Presentation on theme: "Types of Chemical Bonds Honors Chemistry/Biology 10 th grade - Ferguson."— Presentation transcript:
Types of Chemical Bonds Honors Chemistry/Biology 10 th grade - Ferguson
What is a Chemical Bond? The interaction between electrons of different atoms. The electron cloud of an atom reacts to any electric charge, not just that of its own nucleus. –Can even react to the positive charge of another atom’s nucleus. There are different kinds of interactions between atoms depending on the elements.
Electrons have a negative electric charge. If negative charges repel each other, how does an atom stay together?
proton: a tiny particle in the nucleus that has a positive charge. neutral: having zero total electric charge. Protons in the nucleus have a positive electric charge. Electrons have a negative electric charge.
Because the electrons have energy and momentum - The same reason why the Earth does not fall into the sun, but gravitates around it instead. Why don’t the negative electrons “fall” into the positive nucleus?
Electrons are responsible for bond formation. Electrons can be: + -
Enthalpy of formation ∆H f (kJ/mole) Chemical bonds form because there is an advantage in energy. Lower energy = more stable
Metals are good conductors of electricity and heat Density Hardness Elasticity Transparency Strength Electrical conductivity Thermal conductivity Physical properties of Metals Why? Metallic bonding
Electrons are small, light, and therefore fast They can carry energy quicklyThermal conductivity They can carry charges quicklyElectrical conductivity
Metallic bonding Solo (unbonded) metal atom Metals have low ionization energies; valence electrons are not strongly bound to their parent atoms. A metal is like a fixed lattice of positive ions in a sea of free electrons
Ionic Bonds Occurs between a metal and non-metal. Happen when one or more electrons are transferred between atoms. Causes one atom to become positive, and one to become negative. The oppositely charged ions are now attracted to each other.
In ionic compounds, electrons are NOT SHARED but TRANSFERRED. 1 electron Sodium ion Chloride ion Cl –1 +1 Na Sodium atomChlorine atom Ionic bond Cl Na
Ionic Bond Example:
In ionic compounds, electrons are NOT SHARED but TRANSFERRED. Magnesium chloride (MgCl 2 ) is also an ionic compound. Magnesium ion 1 electron +2 Mg –1 Chloride ionCl –1 Chloride ion Chloride atom Mg Magnesium atom Cl Ionic bond
Covalent Bonds Occurs between 2 non-metals. When electrons are shared between atoms to fill the outer shell of each. As 2 atoms approach each other, each nucleus begins to tug on the other’s electrons. Eventually, the orbitals overlap, forming a covalent bond.
Covalent Bond Example:
Covalent bonds A chemical bond is formed by sharing or transferring electrons. covalent bond: a chemical bond that consists of two shared electrons. molecule: a neutral group of atoms bonded together by covalent bonds. There are two covalent bonds in a water molecule.
Polar Covalent Bonds In polar bonds, electrons are not shared equally between the atoms. Occur when there is a large difference in electronegativity. As a result, polar bonds have dipoles (positive and negative ends).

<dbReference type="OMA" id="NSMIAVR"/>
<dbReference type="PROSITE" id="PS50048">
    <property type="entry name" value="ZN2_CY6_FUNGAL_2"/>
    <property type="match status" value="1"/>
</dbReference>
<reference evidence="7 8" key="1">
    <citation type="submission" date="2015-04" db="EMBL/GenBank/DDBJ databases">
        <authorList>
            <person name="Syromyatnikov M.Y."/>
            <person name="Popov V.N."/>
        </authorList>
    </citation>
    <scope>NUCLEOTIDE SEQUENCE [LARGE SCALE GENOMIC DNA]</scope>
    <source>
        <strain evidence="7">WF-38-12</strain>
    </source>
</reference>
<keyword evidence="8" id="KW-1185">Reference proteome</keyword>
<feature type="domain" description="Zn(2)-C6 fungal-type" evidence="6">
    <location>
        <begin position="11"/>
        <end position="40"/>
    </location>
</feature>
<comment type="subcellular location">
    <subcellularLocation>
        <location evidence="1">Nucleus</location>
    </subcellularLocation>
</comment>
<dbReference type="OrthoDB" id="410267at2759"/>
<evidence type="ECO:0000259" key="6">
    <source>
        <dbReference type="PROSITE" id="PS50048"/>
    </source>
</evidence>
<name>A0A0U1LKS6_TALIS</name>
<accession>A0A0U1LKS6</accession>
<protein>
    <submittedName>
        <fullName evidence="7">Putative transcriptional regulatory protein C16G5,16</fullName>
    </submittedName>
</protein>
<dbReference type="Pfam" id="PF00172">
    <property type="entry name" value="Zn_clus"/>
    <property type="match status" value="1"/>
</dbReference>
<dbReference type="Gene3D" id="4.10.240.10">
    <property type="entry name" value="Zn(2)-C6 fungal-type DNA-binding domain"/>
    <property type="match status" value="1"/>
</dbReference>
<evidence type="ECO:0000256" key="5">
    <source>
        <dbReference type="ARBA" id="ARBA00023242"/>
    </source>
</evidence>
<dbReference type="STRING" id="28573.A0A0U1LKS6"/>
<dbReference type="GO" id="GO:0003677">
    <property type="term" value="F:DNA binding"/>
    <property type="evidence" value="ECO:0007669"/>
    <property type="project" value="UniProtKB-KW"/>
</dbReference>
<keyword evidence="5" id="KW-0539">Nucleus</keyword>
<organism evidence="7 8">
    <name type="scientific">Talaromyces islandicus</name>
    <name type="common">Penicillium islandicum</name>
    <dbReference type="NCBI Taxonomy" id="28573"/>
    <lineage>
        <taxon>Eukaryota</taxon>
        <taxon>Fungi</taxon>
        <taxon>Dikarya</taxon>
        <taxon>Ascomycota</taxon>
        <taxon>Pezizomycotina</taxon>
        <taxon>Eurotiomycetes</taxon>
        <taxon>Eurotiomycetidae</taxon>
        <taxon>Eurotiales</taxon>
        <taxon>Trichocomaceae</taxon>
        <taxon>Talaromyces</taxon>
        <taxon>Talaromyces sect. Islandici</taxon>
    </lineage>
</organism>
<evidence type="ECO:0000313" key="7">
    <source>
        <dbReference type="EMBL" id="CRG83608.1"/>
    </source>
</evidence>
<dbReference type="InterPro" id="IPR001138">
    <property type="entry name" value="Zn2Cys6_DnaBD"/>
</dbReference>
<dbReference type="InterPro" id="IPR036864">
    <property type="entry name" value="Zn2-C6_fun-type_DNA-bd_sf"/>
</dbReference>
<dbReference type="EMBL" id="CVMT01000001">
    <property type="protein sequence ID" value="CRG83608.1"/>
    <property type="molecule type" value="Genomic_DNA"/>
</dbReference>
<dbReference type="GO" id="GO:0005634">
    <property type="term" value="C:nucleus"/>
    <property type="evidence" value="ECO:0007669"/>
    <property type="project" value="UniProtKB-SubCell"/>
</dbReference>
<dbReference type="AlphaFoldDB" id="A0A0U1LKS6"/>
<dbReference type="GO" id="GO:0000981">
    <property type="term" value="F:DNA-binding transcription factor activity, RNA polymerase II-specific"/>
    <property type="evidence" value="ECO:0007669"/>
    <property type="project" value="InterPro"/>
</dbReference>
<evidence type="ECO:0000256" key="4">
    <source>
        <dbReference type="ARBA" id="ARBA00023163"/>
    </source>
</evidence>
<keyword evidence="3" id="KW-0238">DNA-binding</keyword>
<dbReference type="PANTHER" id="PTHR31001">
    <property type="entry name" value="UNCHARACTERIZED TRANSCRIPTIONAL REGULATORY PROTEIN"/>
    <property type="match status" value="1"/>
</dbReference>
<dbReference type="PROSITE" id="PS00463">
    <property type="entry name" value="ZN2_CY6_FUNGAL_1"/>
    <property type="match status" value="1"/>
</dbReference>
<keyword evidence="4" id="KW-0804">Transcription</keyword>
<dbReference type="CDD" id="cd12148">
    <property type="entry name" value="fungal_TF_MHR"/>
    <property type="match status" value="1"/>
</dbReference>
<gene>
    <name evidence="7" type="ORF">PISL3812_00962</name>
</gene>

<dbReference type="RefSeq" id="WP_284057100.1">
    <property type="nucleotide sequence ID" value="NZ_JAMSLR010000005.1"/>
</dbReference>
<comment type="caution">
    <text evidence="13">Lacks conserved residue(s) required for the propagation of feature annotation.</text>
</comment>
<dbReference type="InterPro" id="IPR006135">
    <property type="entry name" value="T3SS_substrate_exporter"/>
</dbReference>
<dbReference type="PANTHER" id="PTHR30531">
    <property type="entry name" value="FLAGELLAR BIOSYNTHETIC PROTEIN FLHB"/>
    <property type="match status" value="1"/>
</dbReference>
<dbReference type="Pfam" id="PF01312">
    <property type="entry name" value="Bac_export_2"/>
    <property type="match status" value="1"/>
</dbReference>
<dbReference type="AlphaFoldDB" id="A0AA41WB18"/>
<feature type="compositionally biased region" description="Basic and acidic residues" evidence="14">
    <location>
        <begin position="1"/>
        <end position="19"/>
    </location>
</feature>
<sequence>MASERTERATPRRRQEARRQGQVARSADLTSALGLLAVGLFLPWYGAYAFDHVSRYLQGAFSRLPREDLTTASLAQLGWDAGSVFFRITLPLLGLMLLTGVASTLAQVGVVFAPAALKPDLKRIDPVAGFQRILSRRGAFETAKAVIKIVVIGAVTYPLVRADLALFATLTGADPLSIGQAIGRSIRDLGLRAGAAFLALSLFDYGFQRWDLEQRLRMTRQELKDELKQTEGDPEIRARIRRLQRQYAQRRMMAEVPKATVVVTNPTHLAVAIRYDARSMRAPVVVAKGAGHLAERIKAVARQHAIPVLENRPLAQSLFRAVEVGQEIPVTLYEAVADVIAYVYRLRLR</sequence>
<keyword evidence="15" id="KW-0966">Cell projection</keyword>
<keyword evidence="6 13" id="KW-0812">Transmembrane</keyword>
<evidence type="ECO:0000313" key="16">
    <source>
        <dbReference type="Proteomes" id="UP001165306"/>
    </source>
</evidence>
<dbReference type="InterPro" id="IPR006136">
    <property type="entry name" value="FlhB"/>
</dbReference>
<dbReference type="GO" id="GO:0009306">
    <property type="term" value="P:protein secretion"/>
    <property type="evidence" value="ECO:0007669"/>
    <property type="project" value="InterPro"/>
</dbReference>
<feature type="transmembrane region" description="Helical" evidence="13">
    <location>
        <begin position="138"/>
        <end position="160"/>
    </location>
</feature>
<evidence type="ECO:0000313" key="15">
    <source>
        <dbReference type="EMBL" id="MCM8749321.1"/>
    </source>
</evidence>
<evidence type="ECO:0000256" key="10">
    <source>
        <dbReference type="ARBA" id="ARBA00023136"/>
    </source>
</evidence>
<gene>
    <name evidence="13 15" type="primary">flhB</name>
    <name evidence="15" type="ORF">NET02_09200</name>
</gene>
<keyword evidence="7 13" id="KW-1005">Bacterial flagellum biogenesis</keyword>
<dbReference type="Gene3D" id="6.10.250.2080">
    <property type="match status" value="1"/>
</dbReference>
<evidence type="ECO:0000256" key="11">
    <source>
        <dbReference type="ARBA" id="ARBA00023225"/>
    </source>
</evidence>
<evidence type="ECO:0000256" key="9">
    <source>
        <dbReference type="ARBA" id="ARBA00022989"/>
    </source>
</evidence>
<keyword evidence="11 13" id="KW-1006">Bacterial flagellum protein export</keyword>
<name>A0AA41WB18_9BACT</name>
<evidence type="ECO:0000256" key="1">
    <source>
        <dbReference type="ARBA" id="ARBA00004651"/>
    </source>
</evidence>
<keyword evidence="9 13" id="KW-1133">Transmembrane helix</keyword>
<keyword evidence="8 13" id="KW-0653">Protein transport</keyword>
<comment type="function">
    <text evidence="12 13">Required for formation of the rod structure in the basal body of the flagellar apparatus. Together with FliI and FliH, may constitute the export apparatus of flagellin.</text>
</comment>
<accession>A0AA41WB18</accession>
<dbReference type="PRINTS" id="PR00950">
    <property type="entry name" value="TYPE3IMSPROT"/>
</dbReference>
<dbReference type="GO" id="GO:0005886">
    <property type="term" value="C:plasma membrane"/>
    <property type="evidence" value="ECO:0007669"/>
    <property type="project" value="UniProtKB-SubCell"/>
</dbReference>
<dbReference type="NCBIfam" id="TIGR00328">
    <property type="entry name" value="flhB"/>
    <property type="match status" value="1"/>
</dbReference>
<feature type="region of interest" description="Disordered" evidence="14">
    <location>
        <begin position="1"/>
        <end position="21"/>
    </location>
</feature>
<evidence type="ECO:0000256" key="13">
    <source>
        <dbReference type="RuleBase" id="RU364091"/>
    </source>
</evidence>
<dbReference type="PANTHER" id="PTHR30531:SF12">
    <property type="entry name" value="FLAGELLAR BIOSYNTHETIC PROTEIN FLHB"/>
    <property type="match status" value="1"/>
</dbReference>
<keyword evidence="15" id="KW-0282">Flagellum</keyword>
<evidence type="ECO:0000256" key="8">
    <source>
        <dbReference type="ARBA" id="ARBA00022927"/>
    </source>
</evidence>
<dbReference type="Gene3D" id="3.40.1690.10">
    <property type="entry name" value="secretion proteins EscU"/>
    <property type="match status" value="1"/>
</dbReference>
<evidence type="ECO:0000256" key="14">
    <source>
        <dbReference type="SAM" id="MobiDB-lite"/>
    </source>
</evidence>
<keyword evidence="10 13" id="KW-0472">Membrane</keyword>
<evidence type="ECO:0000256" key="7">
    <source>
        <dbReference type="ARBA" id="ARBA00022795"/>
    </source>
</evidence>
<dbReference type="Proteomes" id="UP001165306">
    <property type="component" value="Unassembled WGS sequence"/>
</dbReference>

Non-Polar Covalent Bonds When there is little difference in the electronegativity. Electrons are equally shared between the atoms.
Single bonds Double bondTriple bond Some elements can share multiple electrons with the same atom. Multiple bonds
Determining Polarity Electronegativity differences between atoms sharing electrons can predict polarity. Use numbers from pg 204 in textbook Bond TypeElectronegativity Difference Non-polar covalent Less than 0.5 Polar covalentBetween IonicLarger difference due to a bond between a metal and a non-metal atom
Polar and Non-Polar Bonds 4.0 – 4.0 = 0 Non-Polar Bond 4.0 – 2.1 = 1.9 Polar Bond
Valence Electrons and Bonding Patterns Only unpaired valence electrons bond. In a molecular compound, each unpaired electron can form one covalent bond.
In the diagram to the right, the arrow shows which way the shared electrons are being pulled in the polar bond. The q + and q - indicate the partial positive and negative ends of the molecule. q+q+ q-q-
Determining if a Molecule has Polar Geometry 1.If all bonds in the molecule are non- polar, then the whole molecule is non- polar. 2.If there are polar bonds, but there is symmetry in the molecule, then the molecule is non-polar. 3.If there are polar bonds, but there is no symmetry, the molecule is polar.
Molecular Geometries When all attached atoms are the same… SymmetricalNot Symmetrical TetrahedralTrigonal Pyramidal Trigonal PlanarBent Linear
Carbon Dioxide Each C-O bond is polar, however the symmetry of the molecule leads to the bonds cancelling each other out. Therefore, CO 2 is a non-polar molecule.
Water Each O-H bond is polar, and the molecule is not symmetrical, so water is a polar molecule.
CH 4 CCl 4 CH 3 F Non-Polar Bonds Polar BondsC-F bond is polar C-H bonds are not Symmetrical Not Symmetrical Non-Polar Molecule Polar Molecule
Learning Check 1.Which electrons are involved in bonding? 2.What is the difference between ionic and covalent bonds? 3.What determines polarity? 4.Hydrogen and Carbon bond together. What kind of bond is this? 5.Sodium and Fluorine bond together. What kind of bond is this? 6.How many bonds does Potassium make? 7.How many bonds does Aluminum make? 8.How many bonds does Sulfur make? 9.How many bonds does Neon make?